W.H.O renames monkeypox as mpox, citing racism concerns
The World Health Organization has renamed monkeypox as mpox, citing concerns the original name of the decades-old animal disease could be construed as discriminatory and racist.
The U.N. health agency said in a statement Monday that mpox was its new preferred name for monkeypox, saying that both monkeypox and mpox would be used for the next year while the old name is phased out.
WHO said it was concerned by the “racist and stigmatizing language” that arose after monkeypox spread to more than 100 countries. It said numerous individuals and countries asked the organization “to propose a way forward to change the name.”
In August, WHO began consulting experts about renaming the disease, shortly after the U.N. agency declared monkeypox's spread to be a global emergency.
To date, there have been more than 80,000 cases identified in dozens of countries that had not previously reported the smallpox-related disease. Until May, monkeypox, a disease that is thought to originate in animals, was not known to trigger large outbreaks beyond central and west Africa.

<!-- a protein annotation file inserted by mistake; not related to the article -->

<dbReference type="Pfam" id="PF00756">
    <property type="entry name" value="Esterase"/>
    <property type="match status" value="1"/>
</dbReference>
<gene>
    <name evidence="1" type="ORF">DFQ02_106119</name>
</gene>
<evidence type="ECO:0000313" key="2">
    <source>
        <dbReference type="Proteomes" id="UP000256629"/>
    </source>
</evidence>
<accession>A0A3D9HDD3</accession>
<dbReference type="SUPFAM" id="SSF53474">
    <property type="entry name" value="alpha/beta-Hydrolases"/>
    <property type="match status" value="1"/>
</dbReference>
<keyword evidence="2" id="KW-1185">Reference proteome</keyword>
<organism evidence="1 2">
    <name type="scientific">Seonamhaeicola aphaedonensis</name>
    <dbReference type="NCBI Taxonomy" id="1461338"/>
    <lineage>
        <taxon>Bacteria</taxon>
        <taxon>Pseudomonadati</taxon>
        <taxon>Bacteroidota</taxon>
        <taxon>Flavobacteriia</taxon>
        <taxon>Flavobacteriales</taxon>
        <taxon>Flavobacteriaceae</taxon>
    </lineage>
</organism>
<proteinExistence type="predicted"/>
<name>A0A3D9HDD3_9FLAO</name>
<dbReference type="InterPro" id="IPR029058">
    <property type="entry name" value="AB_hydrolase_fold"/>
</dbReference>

Outside of Africa, nearly all cases have been in gay, bisexual or other men who have sex with men. Scientists believe monkeypox triggered outbreaks in Western countries after spreading via sex at two raves in Belgium and Spain. Vaccination efforts in rich countries, along with targeted control interventions, have mostly brought the disease under control after it peaked in the summer.
In Africa, the disease mainly affects people in contact with infected animals such as rodents and squirrels. The majority of monkeypox-related deaths have been in Africa, where there have been almost no vaccines available.
U.S. health officials have warned it may be impossible to eliminate the disease there, warning it could be a continuing threat mainly for gay and bisexual men for years to come.
Mpox was first named monkeypox in 1958 when research monkeys in Denmark were observed to have a “pox-like” disease, although they are not thought to be the disease’s animal reservoir.
Although WHO has named numerous new diseases shortly after they emerged, including Severe Acute Respiratory Syndrome, or SARS and COVID-19, this appears to be the first time the agency has attempted to rechristen a disease decades after it was first named.
Numerous other diseases, including Japanese encephalitis, German measles, Marburg virus and Middle Eastern Respiratory Syndrome have been named after geographic regions, which could now be considered prejudicial. WHO has not suggested changing any of those names.